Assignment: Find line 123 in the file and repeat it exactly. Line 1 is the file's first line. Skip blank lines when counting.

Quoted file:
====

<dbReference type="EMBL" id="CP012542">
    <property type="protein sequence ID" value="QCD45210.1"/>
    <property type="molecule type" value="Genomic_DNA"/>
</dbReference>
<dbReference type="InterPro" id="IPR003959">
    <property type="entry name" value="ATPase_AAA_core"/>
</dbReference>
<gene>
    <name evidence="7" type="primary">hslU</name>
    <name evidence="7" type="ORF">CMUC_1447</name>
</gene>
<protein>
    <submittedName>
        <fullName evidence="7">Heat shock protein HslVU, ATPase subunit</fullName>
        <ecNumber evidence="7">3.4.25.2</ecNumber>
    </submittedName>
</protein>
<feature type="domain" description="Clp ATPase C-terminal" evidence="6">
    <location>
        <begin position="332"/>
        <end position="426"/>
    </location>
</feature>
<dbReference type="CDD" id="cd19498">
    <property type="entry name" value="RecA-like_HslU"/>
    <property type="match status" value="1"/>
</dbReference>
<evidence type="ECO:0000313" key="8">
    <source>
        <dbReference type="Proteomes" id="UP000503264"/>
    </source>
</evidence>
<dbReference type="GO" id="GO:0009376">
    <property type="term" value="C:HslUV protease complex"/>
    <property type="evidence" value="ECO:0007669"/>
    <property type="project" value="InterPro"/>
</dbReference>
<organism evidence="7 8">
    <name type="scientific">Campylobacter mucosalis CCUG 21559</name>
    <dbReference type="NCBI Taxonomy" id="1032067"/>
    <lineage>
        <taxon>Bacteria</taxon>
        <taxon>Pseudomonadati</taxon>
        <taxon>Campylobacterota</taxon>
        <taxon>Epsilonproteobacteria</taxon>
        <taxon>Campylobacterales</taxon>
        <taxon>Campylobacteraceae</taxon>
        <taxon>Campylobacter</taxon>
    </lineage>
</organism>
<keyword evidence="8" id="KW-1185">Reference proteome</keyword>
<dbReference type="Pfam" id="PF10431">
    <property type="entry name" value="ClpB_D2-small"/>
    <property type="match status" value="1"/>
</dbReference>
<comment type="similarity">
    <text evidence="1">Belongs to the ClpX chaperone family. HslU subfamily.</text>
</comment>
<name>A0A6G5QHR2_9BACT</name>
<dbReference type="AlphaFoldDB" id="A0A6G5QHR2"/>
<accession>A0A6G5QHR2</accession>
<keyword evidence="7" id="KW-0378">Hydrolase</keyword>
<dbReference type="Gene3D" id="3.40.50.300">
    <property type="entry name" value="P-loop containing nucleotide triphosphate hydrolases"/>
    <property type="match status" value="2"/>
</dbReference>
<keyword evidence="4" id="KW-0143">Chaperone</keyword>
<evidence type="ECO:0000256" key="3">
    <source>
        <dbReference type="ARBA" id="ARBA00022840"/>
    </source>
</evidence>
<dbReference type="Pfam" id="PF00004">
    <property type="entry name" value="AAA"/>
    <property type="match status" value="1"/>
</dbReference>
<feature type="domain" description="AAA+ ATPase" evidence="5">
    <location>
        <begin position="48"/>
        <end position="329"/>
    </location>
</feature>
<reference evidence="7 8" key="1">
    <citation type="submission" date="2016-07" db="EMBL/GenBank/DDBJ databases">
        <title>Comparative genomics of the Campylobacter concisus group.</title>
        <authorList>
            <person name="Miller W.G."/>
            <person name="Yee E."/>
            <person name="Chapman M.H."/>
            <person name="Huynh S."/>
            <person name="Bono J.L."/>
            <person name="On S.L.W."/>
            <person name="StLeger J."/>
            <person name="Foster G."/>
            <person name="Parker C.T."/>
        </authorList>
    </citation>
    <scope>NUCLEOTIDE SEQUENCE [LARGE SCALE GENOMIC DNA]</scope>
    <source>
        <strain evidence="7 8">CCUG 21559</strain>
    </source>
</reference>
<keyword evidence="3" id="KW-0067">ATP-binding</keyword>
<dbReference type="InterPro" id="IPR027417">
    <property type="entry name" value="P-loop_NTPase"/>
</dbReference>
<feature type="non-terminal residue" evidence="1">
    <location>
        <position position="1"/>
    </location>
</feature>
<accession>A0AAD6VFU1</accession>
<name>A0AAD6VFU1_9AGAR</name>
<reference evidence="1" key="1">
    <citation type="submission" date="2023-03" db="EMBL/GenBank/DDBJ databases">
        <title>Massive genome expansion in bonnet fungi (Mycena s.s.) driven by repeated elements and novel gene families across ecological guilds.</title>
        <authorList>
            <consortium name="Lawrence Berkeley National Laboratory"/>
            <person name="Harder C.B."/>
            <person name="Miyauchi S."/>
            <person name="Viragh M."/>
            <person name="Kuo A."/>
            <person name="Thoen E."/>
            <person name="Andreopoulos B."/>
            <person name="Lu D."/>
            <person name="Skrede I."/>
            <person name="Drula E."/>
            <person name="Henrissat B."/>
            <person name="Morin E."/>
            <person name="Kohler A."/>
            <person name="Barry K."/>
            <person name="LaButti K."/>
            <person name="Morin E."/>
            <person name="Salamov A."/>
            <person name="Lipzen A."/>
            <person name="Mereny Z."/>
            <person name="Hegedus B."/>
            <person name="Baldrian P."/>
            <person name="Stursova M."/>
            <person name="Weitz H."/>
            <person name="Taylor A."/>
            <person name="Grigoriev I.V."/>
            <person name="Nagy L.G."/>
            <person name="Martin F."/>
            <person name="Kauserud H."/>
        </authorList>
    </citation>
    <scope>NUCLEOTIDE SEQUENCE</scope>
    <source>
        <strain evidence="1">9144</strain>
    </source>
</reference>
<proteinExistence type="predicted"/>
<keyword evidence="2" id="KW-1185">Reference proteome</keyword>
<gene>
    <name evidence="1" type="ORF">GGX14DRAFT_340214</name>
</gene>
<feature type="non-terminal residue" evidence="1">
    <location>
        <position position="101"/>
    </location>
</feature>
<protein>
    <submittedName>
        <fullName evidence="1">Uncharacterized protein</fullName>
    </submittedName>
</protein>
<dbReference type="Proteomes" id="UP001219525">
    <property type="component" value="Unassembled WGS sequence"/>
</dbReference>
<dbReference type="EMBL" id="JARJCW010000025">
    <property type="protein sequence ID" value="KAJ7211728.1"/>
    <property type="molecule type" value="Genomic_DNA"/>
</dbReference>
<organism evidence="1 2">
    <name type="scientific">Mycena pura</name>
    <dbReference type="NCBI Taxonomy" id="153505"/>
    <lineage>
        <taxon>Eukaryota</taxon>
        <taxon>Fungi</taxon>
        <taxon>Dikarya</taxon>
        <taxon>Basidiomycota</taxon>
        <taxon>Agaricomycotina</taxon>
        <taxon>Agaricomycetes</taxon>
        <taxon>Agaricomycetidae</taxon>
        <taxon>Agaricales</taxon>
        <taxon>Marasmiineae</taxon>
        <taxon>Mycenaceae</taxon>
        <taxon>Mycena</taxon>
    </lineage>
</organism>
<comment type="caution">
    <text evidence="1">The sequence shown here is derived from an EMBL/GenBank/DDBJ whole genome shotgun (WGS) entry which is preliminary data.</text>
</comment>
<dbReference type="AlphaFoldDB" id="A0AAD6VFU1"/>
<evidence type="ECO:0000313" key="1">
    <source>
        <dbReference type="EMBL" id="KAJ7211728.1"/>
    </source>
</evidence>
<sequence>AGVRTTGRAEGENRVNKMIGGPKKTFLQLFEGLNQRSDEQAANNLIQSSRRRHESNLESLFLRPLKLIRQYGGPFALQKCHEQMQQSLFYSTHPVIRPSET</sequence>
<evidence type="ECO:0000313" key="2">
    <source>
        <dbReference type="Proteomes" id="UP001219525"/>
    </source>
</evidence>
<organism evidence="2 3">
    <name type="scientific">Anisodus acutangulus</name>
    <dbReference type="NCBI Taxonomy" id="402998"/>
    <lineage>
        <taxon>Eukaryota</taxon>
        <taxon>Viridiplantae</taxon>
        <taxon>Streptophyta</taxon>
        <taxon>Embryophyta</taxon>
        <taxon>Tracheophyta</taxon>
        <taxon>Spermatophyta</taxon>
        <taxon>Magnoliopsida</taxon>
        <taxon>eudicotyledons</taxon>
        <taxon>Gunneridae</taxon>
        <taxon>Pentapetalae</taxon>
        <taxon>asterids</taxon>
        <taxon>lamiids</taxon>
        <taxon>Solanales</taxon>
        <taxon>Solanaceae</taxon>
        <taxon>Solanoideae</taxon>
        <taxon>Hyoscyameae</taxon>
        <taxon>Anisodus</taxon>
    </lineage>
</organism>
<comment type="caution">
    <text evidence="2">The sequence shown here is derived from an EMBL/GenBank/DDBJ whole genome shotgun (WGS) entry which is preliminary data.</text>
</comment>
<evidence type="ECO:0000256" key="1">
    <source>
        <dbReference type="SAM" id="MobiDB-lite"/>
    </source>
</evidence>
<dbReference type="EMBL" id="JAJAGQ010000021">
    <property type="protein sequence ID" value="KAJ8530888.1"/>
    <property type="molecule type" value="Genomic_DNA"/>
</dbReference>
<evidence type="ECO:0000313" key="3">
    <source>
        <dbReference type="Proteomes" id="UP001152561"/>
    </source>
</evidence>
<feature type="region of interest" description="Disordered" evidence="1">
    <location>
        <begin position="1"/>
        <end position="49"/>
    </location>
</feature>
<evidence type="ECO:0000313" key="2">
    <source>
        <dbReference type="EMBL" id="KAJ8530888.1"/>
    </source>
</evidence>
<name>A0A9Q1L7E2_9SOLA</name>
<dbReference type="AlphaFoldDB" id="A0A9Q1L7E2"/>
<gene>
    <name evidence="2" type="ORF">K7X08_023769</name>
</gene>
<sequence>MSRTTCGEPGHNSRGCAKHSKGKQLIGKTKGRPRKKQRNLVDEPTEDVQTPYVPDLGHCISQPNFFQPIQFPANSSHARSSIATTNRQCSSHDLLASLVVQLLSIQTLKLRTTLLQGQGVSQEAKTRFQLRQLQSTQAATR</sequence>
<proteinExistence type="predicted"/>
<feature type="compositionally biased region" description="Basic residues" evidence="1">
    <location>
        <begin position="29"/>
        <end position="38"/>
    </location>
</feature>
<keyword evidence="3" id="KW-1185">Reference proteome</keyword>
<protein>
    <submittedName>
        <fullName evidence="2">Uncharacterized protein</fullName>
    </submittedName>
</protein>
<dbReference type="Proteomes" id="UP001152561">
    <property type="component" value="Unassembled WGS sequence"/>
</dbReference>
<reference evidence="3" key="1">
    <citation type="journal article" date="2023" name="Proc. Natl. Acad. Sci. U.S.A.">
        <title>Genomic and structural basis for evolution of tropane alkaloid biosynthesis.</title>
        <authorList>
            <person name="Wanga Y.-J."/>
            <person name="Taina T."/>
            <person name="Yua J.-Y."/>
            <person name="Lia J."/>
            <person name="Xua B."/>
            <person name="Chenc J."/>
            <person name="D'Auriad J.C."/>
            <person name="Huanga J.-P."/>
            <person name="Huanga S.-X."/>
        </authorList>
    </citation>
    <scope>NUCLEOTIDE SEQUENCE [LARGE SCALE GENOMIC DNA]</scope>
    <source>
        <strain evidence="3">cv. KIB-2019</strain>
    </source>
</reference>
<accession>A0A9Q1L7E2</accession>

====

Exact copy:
            <person name="Thoen E."/>